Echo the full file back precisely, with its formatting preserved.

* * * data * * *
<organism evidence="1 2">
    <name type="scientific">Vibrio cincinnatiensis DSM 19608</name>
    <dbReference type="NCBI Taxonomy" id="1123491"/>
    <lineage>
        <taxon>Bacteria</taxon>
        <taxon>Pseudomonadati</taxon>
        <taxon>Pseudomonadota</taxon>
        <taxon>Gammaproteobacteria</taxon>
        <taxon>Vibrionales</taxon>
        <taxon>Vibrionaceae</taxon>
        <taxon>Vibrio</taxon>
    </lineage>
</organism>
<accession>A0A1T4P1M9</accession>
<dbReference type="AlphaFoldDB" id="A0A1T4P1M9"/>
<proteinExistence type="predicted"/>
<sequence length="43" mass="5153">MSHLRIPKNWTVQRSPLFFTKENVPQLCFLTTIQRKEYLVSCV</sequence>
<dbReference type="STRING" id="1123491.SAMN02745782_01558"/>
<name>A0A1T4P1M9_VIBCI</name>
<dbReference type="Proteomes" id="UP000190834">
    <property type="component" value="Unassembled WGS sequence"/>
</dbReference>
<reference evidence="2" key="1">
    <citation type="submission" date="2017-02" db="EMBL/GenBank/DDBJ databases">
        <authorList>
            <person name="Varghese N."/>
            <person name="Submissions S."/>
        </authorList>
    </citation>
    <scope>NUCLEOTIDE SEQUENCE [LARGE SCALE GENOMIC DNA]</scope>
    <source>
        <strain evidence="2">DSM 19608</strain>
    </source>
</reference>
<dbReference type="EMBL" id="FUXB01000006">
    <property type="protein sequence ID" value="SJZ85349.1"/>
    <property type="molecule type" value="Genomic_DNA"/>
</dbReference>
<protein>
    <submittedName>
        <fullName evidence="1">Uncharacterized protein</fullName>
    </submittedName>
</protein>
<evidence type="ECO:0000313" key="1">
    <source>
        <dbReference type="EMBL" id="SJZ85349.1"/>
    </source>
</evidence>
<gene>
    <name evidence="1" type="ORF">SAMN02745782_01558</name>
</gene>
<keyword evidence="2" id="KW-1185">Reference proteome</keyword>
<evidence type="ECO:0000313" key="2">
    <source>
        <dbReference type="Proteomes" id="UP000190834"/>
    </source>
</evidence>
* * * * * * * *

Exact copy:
<organism evidence="1 2">
    <name type="scientific">Vibrio cincinnatiensis DSM 19608</name>
    <dbReference type="NCBI Taxonomy" id="1123491"/>
    <lineage>
        <taxon>Bacteria</taxon>
        <taxon>Pseudomonadati</taxon>
        <taxon>Pseudomonadota</taxon>
        <taxon>Gammaproteobacteria</taxon>
        <taxon>Vibrionales</taxon>
        <taxon>Vibrionaceae</taxon>
        <taxon>Vibrio</taxon>
    </lineage>
</organism>
<accession>A0A1T4P1M9</accession>
<dbReference type="AlphaFoldDB" id="A0A1T4P1M9"/>
<proteinExistence type="predicted"/>
<sequence length="43" mass="5153">MSHLRIPKNWTVQRSPLFFTKENVPQLCFLTTIQRKEYLVSCV</sequence>
<dbReference type="STRING" id="1123491.SAMN02745782_01558"/>
<name>A0A1T4P1M9_VIBCI</name>
<dbReference type="Proteomes" id="UP000190834">
    <property type="component" value="Unassembled WGS sequence"/>
</dbReference>
<reference evidence="2" key="1">
    <citation type="submission" date="2017-02" db="EMBL/GenBank/DDBJ databases">
        <authorList>
            <person name="Varghese N."/>
            <person name="Submissions S."/>
        </authorList>
    </citation>
    <scope>NUCLEOTIDE SEQUENCE [LARGE SCALE GENOMIC DNA]</scope>
    <source>
        <strain evidence="2">DSM 19608</strain>
    </source>
</reference>
<dbReference type="EMBL" id="FUXB01000006">
    <property type="protein sequence ID" value="SJZ85349.1"/>
    <property type="molecule type" value="Genomic_DNA"/>
</dbReference>
<protein>
    <submittedName>
        <fullName evidence="1">Uncharacterized protein</fullName>
    </submittedName>
</protein>
<evidence type="ECO:0000313" key="1">
    <source>
        <dbReference type="EMBL" id="SJZ85349.1"/>
    </source>
</evidence>
<gene>
    <name evidence="1" type="ORF">SAMN02745782_01558</name>
</gene>
<keyword evidence="2" id="KW-1185">Reference proteome</keyword>
<evidence type="ECO:0000313" key="2">
    <source>
        <dbReference type="Proteomes" id="UP000190834"/>
    </source>
</evidence>